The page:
PONDERING POINTS: Short, quick-and-dirty pieces of thinking out loud
PP1: The The Geo-Strategic Significance of Gaza
©Andre ZAAIMAN 2014
“Thus in the beginning the world was so made that certain signs come before certain events.”
The current violent assault by Israel on a territory (Gaza) and a people (Palestinians) that it has displaced and occupies – and on Hamas in particular – has, at a tactical level, its domestic roots in the 2005 unilateral “withdrawal” of Israel from Gaza by the then Government of Ariel SHARON. It signaled the end of the “peace process” which had already by then, especially following the 1995 murder of Yitzhak RABIN by a fellow Israeli Jew and the death of the Palestinian leader Yasser ARAFAT in 2004 – a year after the 2003 US invasion of Iraq – started to morph from a real peace process into a mere extension of war-by-other-means.
As indicated amongst other things by several Israeli military Operations such as Defensive Wall (2002), Cast Lead (2008/9) and now Protective Edge (2014) – all militarily aimed at but failing to restore Israeli deterrence – as well as the unabated construction and expansion of settlements in the West Bank and the Jerusalem area, that the principal tactical goals for Israel in its domestic and regional theaters are respectively:
- The division of the Palestinians, geographically (physical) and organizationally (as a political movement), in order to fragment and ultimately conquer the West Bank and make the establishment of a viable Palestinian State, impossible. This divide-and-rule method is as old as colonial conquest itself and is one of the reasons why Israeli historians such as Ilan PAPPE calls this ethnic cleansing. It is also why the recent rapprochement between Fatah and Hamas is one of the principal reasons why Israel decided to go after Hamas now: Israel wants the Palestinians to remain divided and fractured; and it wants Hamas (which analytically fits into the broader ambit of Political Islam), to become depoliticized and disarmed. In the long run, it is still pursuing the defeat of the Palestinian national movement, the reduction in the numbers of the Palestinian population in the area as a whole, and the obliteration of any forms or traces of Palestinian history in historical Palestine.
- The re-establishment of the regional status quo ante bellum – meaning as it was before the Arab Spring and rise of Political Islam in the Middle East. Current dominant groups in Israel, as well as those in Saudi Arabia, Egypt, Bahrain and the Emirates cannot afford that a situation of real, majoritarian democracy based on free and fair elections in which all their citizens participate freely and equally, prevails: at least in the case of Israel, until it has reduced the Palestinian (non-Jewish) numbers through a process of social and geographical attrition to such an extent, that it would never pose a threat to the ethnic concept of a Jewish State, secured through the engineering – by means of a series of wars, expulsions, geo-political “facts-on-the-ground” and annexations – of a “permanent Jewish majority”. This process started in 1947 and continues to this day; it explains the national obsession of Israelis with demographics and geography. From an Israeli perspective, until the Palestinians are bludgeoned and weakened to the point where they accept this exclusivist, ethnic and Jewish character of the State of Israel and permanently give up any historical claims to the land of their birth, there can simply be no peace.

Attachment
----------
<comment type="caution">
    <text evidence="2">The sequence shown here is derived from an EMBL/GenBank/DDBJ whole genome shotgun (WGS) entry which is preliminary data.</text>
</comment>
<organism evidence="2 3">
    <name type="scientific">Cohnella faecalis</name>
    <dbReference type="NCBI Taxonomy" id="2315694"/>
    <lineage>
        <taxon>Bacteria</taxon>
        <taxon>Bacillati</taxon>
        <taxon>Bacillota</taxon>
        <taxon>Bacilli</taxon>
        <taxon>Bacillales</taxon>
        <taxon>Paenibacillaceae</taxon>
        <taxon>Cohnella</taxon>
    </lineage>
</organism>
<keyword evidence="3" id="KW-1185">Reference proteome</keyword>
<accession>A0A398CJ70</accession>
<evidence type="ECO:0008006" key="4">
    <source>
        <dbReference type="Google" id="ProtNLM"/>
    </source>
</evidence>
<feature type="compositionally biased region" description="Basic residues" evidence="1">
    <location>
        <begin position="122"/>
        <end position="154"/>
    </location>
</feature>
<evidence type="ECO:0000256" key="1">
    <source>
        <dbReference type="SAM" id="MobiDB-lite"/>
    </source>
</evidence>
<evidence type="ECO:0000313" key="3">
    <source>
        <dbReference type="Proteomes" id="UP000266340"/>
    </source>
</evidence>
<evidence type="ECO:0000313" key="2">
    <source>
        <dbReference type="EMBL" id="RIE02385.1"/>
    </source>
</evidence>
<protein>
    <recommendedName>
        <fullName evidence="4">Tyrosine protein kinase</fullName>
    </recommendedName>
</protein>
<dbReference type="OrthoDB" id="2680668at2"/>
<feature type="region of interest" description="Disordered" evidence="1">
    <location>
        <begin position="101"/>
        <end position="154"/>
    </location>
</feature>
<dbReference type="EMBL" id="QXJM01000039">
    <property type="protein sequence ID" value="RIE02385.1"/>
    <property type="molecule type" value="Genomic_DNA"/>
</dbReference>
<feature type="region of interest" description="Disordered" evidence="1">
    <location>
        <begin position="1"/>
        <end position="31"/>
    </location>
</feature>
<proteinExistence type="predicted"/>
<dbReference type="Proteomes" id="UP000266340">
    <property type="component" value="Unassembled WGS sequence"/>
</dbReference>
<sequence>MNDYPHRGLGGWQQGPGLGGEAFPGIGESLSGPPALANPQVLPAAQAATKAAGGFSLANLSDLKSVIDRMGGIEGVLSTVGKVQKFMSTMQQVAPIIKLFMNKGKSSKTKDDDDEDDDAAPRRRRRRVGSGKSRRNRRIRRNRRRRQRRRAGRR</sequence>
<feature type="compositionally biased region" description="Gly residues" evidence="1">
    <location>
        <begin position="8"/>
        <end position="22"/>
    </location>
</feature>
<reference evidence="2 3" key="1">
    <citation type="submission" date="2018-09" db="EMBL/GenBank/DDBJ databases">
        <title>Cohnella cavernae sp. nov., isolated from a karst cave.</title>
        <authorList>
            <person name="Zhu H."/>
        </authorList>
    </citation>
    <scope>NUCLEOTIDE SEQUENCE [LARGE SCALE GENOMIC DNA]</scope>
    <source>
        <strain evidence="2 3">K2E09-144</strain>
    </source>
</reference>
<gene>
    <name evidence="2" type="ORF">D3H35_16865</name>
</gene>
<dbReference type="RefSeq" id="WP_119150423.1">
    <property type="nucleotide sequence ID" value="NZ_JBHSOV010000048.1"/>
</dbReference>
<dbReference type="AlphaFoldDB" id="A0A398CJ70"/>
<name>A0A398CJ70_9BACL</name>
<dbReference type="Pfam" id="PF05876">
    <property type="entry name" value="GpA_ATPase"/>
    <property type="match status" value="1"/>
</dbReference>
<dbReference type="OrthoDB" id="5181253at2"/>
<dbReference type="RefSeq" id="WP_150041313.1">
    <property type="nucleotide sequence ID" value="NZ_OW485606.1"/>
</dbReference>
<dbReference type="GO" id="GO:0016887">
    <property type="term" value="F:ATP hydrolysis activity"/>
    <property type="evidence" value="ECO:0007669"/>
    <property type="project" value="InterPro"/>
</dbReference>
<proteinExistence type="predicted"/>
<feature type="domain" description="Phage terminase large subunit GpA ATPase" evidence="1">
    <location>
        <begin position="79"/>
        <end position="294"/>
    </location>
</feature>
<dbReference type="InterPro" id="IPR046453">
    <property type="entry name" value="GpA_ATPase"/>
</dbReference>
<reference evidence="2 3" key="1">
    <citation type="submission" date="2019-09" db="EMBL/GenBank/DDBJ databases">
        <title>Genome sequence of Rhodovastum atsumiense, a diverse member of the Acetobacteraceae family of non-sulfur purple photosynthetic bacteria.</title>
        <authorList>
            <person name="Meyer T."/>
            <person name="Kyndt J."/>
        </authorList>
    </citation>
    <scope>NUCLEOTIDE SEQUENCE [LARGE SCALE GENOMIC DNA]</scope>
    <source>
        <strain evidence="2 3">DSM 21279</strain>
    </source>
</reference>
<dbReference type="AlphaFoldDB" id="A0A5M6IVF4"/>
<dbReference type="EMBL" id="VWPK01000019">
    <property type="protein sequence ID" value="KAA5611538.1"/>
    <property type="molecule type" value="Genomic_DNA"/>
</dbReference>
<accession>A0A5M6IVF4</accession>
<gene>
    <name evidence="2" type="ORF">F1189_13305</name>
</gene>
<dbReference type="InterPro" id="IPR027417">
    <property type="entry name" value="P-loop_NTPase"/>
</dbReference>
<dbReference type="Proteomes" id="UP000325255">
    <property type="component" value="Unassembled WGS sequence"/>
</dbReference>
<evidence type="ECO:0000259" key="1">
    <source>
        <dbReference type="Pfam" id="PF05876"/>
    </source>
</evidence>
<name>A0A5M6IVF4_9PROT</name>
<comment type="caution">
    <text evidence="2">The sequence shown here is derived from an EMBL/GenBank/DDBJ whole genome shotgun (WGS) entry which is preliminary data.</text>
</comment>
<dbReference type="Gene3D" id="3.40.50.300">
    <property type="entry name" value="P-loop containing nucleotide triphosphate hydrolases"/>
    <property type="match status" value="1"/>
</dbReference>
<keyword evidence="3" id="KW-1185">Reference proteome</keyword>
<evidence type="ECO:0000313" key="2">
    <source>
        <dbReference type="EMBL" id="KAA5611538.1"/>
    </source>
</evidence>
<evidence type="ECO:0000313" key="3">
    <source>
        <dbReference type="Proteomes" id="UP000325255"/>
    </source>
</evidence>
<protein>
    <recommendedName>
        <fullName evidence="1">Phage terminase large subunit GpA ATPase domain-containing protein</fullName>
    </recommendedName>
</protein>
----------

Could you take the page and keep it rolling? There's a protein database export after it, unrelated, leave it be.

Reverting back to the status quo ante bellum, will therefore permit Israel, Saudi Arabia, Egypt and others to once more demonize, marginalize and diminish the forces of Political Islam (which includes Hamas) and recapture the strategic initiative. Moderate forces such as those of Political Islam that can square Islam and Democracy (for example such as in Turkey) therefore pose a real threat to the interests of Israel and Saudi Arabia, hence both countries prefer radical Islamic variants as opposition, which can be thought and fought through the trope of “fighting terrorists”. That off course should not be read as the slightest endorsement of terrorism – this is an analytic exercise aimed at understanding and not a treatise on morals or moral judgment: terrorism in any form is obviously quite simply, wrong. Fighting settler colonial occupation and expansion should however not be equated with terrorism either; there is no moral equivalence between an Occupier and the Occupied. And Israel is, under international law, an Occupier.
Viewed as a complex system, the Middle East can only be understood as the simultaneous interplay of various components. These components interact horizontally with each other within three scales: domestic, regional and global. But these components also interact vertically between scales creating an intricate, dynamic interplay of individual actors, groups, coalitions and alliances. It can be visualized as an adapted Rubik’s Cube.
Not understanding these horizontal and vertical relationships and interactions will render a proper understanding of the current situation rather difficult if not impossible.
The oversimplifications below should therefore be understood as a first attempt to start drawing initial, broad lines of an eventual analysis primarily focused on the higher, strategic level: and not as a deliberate neglect of detail or cutting with a blunt knife.
We would first like to start with two caveats and one observation:
- Caveat: The views of the Obama White House on these matters differ in significant ways from the majority views on Capitol Hill; but the White House views are more in synch with the sentiments of the majority of Americans. The restocking of Israeli munitions by the US, which takes place under their existing treaties and legal obligations to each other, was deliberately leaked to the Press by the Israelis as a way embarrass Obama and to cover up their feud.